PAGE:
March is National Kidney Month

March 7, 2012

If you have high blood pressure, diabetes or a family history of kidney disease, you're at risk for chronic kidney disease (CKD). But there is some good news. With a healthy diet and regular exercise, preventing CKD is not as difficult as you might think.

March is National Kidney Month. Here are some prevention tips from the National Kidney Foundation.

Healthy Eating

  • Fruit (fresh or dried)
  • Unsalted nuts
  • Fiber bars
  • Vegetables
  • Soy milk
  • Keep snacks like chips and cookies to a minimum


  • Be sure to get 30 minutes of physical activity at least 5 times a week. Of that, 10 minutes at least 2 or 3 times a week should include light weight training.
  • If you have trouble with your back or joints, swimming or walking in water will help achieve good cardio performance. Swimming is the best physical activity of all because it keeps all weight off the joints, causing no wear and tear.
  • Take the stairs wherever possible, instead of riding the elevator or escalator.
  • Get in the habit of biking or walking, rather than driving, while running errands or heading to appointments.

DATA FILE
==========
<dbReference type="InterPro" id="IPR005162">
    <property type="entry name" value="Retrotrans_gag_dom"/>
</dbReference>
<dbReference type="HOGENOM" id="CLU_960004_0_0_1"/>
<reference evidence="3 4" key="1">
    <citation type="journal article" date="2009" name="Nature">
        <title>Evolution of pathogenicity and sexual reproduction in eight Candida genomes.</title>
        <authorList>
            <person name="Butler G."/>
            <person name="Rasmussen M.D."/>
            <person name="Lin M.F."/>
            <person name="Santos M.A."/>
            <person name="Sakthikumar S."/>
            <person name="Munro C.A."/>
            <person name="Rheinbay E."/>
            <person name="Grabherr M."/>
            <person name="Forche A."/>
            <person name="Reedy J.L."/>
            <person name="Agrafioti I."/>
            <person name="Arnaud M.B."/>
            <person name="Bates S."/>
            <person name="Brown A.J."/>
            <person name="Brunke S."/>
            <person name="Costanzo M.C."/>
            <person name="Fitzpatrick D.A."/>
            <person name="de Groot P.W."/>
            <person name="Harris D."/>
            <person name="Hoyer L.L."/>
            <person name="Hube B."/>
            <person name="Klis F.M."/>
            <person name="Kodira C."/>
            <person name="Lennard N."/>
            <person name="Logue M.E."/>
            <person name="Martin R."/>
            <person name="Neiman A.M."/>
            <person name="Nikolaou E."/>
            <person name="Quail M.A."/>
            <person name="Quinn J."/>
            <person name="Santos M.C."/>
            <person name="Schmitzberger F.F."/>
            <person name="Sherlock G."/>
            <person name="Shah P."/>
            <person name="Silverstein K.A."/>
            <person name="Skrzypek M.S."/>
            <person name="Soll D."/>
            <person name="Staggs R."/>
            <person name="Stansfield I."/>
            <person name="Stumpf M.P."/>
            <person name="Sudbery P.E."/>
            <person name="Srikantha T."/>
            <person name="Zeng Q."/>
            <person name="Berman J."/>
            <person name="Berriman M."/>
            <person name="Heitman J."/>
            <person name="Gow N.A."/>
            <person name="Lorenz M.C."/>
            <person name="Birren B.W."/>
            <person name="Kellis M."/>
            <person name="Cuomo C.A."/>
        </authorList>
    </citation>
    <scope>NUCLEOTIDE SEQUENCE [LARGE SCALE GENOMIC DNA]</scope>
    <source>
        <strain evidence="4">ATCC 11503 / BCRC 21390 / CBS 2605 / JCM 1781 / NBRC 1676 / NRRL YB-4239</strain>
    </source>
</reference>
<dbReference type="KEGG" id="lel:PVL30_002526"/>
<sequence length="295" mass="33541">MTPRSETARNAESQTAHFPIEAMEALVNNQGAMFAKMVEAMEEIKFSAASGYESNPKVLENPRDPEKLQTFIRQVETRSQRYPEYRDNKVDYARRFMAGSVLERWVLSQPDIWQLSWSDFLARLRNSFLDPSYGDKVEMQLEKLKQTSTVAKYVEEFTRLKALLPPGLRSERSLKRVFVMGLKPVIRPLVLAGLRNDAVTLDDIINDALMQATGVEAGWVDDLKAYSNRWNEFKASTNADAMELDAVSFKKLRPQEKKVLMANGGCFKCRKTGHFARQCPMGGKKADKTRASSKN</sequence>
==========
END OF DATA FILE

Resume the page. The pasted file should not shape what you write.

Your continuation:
• If you're planning to do highly vigorous physical activity, stay well-hydrated. Drink plenty of fluids and keep a water bottle handy.

Know Your Risks

  • Of the more than 113,000 Americans currently awaiting organ transplants, 91,000 are waiting for a kidney.
  • Diabetes is the leading cause of kidney failure, accounting for 44% of the new cases. Nearly 215,000 people are living with kidney failure resulting from diabetes.
  • Uncontrolled or poorly controlled high blood pressure is the second leading cause of kidney failure in the country, accounting for 26% of all cases.
  • The third and fourth leading causes of kidney failure in the U.S. are glomerulonephritis, an inflammatory disease of the kidneys, and polycystic kidney disease.
  • CKD hits minorities disproportionately, with African Americans affected at a rate of nearly three times that of Caucasians as the number of new cases of kidney failure per million is 783 for African Americans and 295 for whites. Hispanics, Asians, Pacific Islanders, Native Americans and the elderly are also at increased risk.
  • Each year, more than 88,000 Americans die from causes related to kidney failure.
  • CKD continues to be a major cause of lost productivity, physician visits and hospitalizations among men and women.

Do you think you may be at risk for kidney disease? Find out by taking the kidney quiz on the National Kidney Foundation's website.